Qualities of a Successful Manager: What Great Managers Do Everyday
written by: N Nayab•edited by: Ginny Edwards•updated: 6/25/2011
The increasingly competitive pressures that place more demands on performance make more and more people seek to understand what qualities make for a successful manager. Successful managers do things right by following some time-tested approaches to improve efficiency and effectiveness.
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Stephen Covey, in his bestselling book Seven Habits of Highly Successful People lists Proactive behavior as the first habit. Most people react to situations or the environment. Proactive people assess the situation and act to prevent problems from happening. They focus energy on things they can change or control, leaving alone factors outside their sphere of control.
When problems do come, reactive people report problems and rely on others to solve them whereas proactives rather apply their resourcefulness and initiative to find solutions. They use the difficult situations and challenges as learning opportunities to upgrade their skills and competencies, and be better prepared for the future.
A proactive manager may for instance anticipate upcoming spikes in sales after studying seasonal trends, and order adequate stock and arrange for temporary seasonal staff. A reactive manager may remain oblivious to such trends and try to acquire more stock when demand rises and then make staff work overtime.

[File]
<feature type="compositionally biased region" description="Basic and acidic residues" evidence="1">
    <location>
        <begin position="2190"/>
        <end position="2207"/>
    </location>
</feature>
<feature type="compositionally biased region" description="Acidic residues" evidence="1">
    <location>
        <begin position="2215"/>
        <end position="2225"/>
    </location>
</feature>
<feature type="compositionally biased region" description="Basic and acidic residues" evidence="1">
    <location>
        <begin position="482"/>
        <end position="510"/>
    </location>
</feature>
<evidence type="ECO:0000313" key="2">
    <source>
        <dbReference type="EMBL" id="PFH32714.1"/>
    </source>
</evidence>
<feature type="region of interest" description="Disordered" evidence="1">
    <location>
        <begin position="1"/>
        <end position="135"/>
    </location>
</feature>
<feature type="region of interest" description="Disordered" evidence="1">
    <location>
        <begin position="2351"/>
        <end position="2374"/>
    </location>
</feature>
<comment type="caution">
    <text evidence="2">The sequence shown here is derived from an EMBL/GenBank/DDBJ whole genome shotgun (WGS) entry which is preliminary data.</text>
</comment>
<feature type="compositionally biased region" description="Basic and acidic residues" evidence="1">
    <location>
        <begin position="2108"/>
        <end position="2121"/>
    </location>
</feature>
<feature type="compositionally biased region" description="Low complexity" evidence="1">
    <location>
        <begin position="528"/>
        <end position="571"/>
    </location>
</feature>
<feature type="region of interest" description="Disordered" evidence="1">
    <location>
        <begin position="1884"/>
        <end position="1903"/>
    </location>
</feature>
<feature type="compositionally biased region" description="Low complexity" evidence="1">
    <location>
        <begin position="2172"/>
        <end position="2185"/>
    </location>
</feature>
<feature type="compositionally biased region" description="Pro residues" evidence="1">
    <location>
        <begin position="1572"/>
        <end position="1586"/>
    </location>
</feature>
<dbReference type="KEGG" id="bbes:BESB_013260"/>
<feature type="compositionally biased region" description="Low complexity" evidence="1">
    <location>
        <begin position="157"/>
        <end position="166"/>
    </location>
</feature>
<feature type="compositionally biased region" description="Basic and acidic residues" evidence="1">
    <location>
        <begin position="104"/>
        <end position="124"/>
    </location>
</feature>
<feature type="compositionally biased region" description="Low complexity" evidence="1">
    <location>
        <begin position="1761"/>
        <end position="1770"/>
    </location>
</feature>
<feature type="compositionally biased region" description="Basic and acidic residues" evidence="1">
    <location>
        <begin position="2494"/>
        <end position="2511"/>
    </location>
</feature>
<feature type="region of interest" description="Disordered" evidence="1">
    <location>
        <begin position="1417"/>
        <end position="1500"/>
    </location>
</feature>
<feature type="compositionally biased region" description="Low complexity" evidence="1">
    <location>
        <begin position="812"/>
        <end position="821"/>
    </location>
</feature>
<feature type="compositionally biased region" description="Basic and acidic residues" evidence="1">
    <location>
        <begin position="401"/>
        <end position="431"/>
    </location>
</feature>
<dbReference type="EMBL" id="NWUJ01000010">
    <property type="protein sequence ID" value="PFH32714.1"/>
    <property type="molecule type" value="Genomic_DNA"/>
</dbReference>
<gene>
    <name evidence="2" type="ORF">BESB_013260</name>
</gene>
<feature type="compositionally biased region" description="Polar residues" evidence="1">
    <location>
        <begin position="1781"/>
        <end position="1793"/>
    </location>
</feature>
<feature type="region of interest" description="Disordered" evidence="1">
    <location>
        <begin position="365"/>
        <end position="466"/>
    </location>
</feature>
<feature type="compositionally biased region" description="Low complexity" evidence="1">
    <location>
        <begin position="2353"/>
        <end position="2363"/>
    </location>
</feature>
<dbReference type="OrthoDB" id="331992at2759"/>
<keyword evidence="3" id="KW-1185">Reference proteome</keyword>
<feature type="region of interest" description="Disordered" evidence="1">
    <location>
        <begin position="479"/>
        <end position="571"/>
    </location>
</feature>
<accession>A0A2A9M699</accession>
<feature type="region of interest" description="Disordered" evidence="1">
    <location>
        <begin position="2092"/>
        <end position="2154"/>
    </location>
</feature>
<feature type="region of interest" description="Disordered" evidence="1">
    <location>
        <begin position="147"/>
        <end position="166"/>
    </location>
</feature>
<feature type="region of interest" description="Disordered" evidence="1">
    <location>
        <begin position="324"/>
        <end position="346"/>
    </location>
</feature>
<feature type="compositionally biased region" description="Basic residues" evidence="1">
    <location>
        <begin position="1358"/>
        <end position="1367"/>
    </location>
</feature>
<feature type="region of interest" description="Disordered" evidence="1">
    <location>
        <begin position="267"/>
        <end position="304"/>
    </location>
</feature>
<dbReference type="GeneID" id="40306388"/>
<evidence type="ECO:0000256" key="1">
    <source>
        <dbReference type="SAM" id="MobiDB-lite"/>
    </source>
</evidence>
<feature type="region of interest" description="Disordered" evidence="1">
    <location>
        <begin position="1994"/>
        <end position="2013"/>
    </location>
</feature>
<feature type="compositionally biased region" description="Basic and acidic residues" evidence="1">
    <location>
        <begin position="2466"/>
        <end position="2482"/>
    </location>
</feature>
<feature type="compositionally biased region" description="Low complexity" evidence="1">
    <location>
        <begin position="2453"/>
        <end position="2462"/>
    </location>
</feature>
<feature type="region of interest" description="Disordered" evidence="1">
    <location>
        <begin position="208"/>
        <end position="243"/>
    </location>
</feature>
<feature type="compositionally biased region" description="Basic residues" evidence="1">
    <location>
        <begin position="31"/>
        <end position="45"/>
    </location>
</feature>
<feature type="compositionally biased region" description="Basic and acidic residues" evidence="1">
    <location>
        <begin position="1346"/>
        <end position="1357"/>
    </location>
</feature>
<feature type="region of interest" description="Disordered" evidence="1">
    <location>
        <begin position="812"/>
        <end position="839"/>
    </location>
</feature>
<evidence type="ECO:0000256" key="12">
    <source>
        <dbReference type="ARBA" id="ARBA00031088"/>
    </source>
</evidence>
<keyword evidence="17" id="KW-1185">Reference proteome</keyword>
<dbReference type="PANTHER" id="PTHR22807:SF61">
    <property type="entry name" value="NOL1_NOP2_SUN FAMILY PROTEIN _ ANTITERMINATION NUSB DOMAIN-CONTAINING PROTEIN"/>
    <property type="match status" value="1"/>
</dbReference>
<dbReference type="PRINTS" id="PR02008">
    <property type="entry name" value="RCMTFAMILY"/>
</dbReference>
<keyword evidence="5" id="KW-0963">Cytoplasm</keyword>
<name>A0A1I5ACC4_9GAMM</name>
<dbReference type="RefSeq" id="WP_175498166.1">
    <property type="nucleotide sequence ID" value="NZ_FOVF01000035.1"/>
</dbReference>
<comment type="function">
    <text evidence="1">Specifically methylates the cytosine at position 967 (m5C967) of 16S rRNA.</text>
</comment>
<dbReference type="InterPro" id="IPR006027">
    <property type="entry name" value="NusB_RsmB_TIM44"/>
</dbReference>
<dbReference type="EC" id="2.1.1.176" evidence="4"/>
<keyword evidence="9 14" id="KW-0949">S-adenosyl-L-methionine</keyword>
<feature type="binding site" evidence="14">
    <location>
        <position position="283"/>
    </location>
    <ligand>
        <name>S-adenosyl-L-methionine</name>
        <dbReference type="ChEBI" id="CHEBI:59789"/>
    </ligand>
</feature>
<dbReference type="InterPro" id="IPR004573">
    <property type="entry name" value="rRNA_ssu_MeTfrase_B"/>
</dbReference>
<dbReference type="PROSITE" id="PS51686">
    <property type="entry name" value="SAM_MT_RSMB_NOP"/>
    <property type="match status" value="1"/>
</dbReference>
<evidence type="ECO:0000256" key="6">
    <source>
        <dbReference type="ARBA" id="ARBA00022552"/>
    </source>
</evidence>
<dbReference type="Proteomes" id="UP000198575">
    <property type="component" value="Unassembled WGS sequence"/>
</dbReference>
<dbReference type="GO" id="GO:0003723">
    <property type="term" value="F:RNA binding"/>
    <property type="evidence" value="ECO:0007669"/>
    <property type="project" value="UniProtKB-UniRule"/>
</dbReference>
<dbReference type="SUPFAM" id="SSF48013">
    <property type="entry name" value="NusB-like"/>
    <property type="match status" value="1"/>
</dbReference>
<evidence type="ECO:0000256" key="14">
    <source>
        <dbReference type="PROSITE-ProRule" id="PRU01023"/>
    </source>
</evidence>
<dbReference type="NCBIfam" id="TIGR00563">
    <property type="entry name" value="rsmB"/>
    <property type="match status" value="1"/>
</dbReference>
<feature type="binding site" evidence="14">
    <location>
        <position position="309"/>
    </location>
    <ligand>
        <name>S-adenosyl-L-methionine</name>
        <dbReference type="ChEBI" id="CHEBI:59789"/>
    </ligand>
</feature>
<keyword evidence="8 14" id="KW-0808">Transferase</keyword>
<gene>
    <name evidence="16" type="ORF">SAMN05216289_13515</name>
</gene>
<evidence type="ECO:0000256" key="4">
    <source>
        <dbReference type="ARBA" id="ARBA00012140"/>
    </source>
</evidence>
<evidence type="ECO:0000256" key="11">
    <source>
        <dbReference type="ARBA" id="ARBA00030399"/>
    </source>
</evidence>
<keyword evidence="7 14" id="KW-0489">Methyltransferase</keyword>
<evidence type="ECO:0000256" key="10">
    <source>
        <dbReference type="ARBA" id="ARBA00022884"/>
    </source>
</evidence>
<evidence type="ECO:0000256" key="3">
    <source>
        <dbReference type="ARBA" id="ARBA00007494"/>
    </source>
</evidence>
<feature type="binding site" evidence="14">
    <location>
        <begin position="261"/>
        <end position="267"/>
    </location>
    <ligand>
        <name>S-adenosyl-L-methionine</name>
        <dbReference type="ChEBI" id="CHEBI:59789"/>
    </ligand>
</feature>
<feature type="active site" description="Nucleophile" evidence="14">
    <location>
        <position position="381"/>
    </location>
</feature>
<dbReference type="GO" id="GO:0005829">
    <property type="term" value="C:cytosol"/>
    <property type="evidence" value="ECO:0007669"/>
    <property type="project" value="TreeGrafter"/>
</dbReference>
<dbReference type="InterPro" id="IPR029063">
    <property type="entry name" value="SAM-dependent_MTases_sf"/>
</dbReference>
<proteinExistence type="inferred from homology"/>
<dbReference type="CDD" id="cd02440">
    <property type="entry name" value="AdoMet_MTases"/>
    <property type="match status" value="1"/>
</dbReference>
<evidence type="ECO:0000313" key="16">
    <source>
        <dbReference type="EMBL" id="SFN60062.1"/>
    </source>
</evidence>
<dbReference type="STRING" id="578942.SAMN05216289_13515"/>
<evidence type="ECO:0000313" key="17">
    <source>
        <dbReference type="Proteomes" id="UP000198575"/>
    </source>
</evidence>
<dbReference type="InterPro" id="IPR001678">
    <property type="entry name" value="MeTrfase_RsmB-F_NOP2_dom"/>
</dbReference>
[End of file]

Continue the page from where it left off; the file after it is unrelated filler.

One important element of proactive behavior is effective prioritization. Good managers plan and develop the knack of putting first things first, or prioritizing. They avoid the temptation of sorting activities in their to-do list based on the proximity of the deadline, but rather sort to-do lists based on the importance of the task.
Proactive managers also specialize in getting things done by adopting a hands-on approach and and being close to ground realities and practical considerations over systems and policies in place. Good managers understand why a particular system exists and works around such systems if the systems results in a drag, provided that such circumvention does not defeat the purpose of the system.
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The Whole Picture
Good managers consider the whole picture when making decisions and apply synergy. For instance, when deciding to cut short a product line, the manager does not limit the analysis to short term profit or loss that the product line brings to the organization. A good manager also considers other factors such as the brand value and intangible recognition that the product line brings to the company and how stopping the line would affect the company’s relationships with key suppliers and retail partners, which may impact other high profit products, and more.
Synergy is combining the strengths of people through positive teamwork to realize the time-tested percept that the sum of all parts together being more than the sum of individual parts taken separate. An effective manager encourages meaningful contribution from all team members by directing their performance and inspiring them to contribute to overall team goals. They also take the lead in spreading positive workplace behavior.